Seat Cushions, Plane Window Appear on Reunion

Investigators have yet to confirm they belong to MH370
By Arden Dier,  Newser Staff
Posted Aug 6, 2015 6:03 AM CDT
Seat Cushions, Plane Window Appear on Reunion
Malaysian Prime Minister Najib Razak, center, arrives for a special press conference announcing the findings for the ill fated flight MH370 in Kuala Lumpur, Malaysia on Thursday, Aug. 6, 2015.   (AP Photo/Vincent Thian)

The piece of plane wing confirmed to be from MH370 has company. In addition to a suitcase, Malaysia's transportation minister says "many items," including seat cushions, aluminum foil, and a window, have washed up on Reunion Island in the Indian Ocean, but experts have yet to prove the items are from the vanished jet, reports Deutsche Welle. "I can only ascertain that it's plane debris," he says. Malaysia yesterday confirmed the wing part, or flaperon, belonged to MH370 based on its paint color and a seal matching a maintenance record, reports Reuters. French experts who are continuing to study the flaperon, however, say there is simply a "very strong supposition" that it came from MH370. Malaysia has now asked neighboring areas, including Mauritius and Madagascar, to search for potential debris.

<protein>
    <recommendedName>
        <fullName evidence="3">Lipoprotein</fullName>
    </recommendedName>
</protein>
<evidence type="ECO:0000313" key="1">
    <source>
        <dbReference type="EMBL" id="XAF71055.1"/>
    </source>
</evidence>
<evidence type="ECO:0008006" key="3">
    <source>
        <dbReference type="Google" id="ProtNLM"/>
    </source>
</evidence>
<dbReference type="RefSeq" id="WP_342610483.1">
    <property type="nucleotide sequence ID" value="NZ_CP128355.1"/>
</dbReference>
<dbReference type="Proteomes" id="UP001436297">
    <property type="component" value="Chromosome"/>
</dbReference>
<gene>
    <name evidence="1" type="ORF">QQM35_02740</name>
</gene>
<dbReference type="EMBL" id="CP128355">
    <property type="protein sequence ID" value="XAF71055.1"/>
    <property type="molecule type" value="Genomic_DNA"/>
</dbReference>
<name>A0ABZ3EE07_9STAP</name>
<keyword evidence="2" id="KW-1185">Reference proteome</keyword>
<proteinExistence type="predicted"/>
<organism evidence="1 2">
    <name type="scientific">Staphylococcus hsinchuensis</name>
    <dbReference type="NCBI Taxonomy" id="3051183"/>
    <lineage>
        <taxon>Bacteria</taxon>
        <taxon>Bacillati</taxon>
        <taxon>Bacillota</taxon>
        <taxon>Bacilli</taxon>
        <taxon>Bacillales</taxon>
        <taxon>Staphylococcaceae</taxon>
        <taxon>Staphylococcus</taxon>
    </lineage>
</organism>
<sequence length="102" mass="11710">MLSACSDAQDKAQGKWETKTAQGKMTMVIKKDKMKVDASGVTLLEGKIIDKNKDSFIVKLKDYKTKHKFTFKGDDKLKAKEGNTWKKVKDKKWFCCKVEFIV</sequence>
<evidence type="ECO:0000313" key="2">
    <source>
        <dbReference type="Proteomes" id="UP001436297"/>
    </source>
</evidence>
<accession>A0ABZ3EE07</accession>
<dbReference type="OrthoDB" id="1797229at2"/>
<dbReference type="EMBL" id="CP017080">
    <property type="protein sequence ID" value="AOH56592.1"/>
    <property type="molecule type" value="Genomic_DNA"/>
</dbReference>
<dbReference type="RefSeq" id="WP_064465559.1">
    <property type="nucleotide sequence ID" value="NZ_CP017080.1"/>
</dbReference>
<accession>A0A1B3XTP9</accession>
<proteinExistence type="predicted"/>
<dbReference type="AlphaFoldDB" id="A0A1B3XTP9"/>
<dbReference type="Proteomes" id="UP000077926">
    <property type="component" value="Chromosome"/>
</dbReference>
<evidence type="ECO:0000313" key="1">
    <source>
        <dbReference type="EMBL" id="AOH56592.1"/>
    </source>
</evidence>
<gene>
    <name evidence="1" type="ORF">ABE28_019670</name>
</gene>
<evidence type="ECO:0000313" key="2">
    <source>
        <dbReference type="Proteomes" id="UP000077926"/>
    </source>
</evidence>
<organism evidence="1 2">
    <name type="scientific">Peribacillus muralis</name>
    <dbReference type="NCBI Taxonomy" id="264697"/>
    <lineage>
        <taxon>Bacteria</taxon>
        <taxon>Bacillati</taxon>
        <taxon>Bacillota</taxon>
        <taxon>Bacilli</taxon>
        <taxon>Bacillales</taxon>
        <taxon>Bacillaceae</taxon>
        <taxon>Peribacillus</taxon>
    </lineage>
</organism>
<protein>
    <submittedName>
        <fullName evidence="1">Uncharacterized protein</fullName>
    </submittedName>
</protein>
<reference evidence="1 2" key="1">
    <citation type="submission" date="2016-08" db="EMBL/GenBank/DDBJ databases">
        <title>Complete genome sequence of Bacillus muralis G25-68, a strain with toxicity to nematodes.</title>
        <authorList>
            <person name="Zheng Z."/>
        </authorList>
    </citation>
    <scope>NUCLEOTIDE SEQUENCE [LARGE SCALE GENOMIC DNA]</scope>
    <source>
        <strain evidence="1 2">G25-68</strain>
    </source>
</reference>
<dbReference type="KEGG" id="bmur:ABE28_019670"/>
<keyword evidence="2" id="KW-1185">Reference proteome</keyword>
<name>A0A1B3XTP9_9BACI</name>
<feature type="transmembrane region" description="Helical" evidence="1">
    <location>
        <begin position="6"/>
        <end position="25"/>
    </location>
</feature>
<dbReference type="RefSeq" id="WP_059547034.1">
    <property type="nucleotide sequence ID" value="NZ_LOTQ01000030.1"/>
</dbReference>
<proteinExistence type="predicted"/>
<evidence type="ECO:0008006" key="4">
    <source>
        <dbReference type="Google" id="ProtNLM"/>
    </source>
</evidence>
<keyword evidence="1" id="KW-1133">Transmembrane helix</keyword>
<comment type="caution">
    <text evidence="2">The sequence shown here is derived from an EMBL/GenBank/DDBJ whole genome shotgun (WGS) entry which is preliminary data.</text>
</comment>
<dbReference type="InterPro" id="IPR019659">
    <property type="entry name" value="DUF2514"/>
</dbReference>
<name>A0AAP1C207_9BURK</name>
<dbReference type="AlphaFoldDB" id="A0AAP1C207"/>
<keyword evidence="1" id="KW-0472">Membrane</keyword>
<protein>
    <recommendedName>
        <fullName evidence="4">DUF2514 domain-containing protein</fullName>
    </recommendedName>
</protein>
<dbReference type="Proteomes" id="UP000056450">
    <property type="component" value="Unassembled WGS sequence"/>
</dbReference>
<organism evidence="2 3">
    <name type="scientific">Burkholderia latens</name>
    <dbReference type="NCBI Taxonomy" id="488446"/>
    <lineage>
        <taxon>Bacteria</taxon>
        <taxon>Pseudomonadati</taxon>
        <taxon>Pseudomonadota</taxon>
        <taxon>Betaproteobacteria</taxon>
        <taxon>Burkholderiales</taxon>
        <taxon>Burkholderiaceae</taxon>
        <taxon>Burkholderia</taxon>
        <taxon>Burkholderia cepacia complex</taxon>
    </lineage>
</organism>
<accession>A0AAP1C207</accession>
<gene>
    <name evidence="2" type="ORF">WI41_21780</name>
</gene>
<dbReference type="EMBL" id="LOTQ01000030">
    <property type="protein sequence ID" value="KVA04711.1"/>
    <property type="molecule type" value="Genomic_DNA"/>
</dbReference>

Rather than bring closure, the find has incensed some Chinese relatives of those on board the Boeing 777 who streamed to the Beijing headquarters of Malaysia Airlines today, the Guardian reports. One woman says Prime Minister Najib Razak, who broke the news, was speaking "nonsense. I just want to kill him." "I don't believe it," says another, adding 515 days is "enough time for them to have produced fake debris." The Australian agency leading the search for MH370 says it will continue to focus on 46,000 square miles of seabed west of Australia, noting the debris is consistent with a crash site in that area. What's next for the flaperon? Investigators will likely analyze thin pieces under a microscope to see how it was broken, then "open it up to see if there's any internal damage," an expert says. The study could take "a month or months." (Read more MH370 stories.)

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